Entropy and redundancy of information

The natural increasing of entropy in a closed system has its counterpart in the decreasing of information. The fact that information may be dissipated but not gained, is the information theory interpretation of the second law of thermodynamics where entropy becomes the opposite of information. A message may spontaneously lose order during the communication, as occurs in bad telephone lines where a different kind of noise is present. Words in the conversation are lost and have to be reconstructed from the significant information of the context. From this point of view, information decrease is synonymous with entropy increase.

The fact that information may be lost by entropy but never gained is also seen in the act of translation between two languages. The translation never gains exactly the same meaning as the original. The translator always has to compromise between phrases that are more or less appropriate — in either case, some of the author’s meaning is lost. Other sources of entropy are information input overload (see p. 128) and the importation of noise as banalities (e.g. nonsense entertainment and background sound effects). All this together will impair the organization and structure of a given message and thus culminate in a loss of meaning.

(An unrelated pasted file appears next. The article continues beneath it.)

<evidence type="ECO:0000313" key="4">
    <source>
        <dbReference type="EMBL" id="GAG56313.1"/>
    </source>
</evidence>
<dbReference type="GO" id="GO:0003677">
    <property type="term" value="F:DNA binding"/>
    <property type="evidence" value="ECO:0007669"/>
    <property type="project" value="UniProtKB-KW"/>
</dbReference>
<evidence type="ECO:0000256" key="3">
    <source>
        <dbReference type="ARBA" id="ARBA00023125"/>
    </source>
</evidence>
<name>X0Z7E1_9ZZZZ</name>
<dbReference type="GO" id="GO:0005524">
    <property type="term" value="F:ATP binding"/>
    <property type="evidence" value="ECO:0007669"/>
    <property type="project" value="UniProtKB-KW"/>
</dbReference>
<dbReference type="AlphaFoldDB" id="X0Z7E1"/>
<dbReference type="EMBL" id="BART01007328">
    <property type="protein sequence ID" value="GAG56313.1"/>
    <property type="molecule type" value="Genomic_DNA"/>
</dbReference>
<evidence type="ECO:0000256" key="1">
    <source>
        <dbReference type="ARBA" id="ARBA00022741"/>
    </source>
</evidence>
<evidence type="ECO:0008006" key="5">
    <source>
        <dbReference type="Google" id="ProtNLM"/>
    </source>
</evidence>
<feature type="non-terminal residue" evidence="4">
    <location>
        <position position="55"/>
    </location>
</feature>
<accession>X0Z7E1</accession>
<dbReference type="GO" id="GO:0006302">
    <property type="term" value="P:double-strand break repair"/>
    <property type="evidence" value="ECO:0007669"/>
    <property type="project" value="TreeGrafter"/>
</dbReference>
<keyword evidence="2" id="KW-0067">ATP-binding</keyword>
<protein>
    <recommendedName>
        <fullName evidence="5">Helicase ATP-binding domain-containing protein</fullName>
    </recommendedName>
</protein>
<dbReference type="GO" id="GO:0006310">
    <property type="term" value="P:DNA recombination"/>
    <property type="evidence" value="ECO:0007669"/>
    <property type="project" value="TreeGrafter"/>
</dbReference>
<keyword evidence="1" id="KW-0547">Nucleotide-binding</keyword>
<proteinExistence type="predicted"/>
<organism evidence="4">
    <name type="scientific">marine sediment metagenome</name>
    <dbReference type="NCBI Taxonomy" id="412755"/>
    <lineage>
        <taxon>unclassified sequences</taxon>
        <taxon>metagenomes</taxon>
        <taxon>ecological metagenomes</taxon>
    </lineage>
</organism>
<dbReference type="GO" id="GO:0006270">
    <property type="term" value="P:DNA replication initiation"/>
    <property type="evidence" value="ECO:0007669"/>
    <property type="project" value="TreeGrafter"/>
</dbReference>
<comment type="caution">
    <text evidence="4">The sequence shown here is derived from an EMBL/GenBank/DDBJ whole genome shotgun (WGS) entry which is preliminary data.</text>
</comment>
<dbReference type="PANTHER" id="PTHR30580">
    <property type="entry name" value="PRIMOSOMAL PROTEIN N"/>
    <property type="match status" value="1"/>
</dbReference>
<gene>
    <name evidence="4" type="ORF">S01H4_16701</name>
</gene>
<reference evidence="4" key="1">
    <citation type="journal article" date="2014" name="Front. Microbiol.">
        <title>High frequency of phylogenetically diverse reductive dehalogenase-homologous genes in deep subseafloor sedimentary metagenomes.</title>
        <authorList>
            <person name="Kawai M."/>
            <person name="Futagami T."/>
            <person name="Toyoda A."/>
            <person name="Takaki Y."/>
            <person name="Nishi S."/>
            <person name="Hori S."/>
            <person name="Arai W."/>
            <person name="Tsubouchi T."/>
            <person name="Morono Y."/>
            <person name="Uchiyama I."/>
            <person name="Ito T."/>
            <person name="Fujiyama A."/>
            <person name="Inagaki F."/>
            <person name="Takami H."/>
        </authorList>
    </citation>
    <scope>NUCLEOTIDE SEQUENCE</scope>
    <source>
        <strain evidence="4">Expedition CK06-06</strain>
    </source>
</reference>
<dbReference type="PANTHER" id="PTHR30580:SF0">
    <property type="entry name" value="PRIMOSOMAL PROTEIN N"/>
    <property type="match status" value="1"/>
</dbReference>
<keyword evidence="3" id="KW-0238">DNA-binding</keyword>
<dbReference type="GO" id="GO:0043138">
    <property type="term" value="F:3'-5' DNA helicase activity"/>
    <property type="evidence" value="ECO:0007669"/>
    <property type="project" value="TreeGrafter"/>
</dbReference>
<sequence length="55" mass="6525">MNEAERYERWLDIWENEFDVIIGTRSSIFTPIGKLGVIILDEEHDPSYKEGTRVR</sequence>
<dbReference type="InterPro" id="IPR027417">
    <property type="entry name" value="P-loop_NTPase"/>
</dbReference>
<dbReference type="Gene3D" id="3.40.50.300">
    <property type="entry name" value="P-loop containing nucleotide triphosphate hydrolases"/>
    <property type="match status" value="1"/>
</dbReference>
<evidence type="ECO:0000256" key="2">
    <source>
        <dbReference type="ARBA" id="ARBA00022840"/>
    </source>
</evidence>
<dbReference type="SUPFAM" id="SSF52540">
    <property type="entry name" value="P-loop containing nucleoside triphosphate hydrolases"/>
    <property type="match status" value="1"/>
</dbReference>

Earlier, entropy has been mentioned as the degree of disorder in physical systems. Transferred to information theory, the concept is used to inform us of the relation between a phenomenon and our information regarding it. More information is necessary to describe it when entropy increases. Consequently, what is arranged and structured needs less information to relate and comprises less entropy. A situation with many alternatives gives high entropy, while a decrease in the number of alternatives gives a lower entropy. Lower entropy is also the result when adding information to a system, something which was mentioned in the section on information physics. The quantitative measure of entropy, interpreted statistically, therefore corresponds to the quantitative measure of uncertainty as defined in information theory.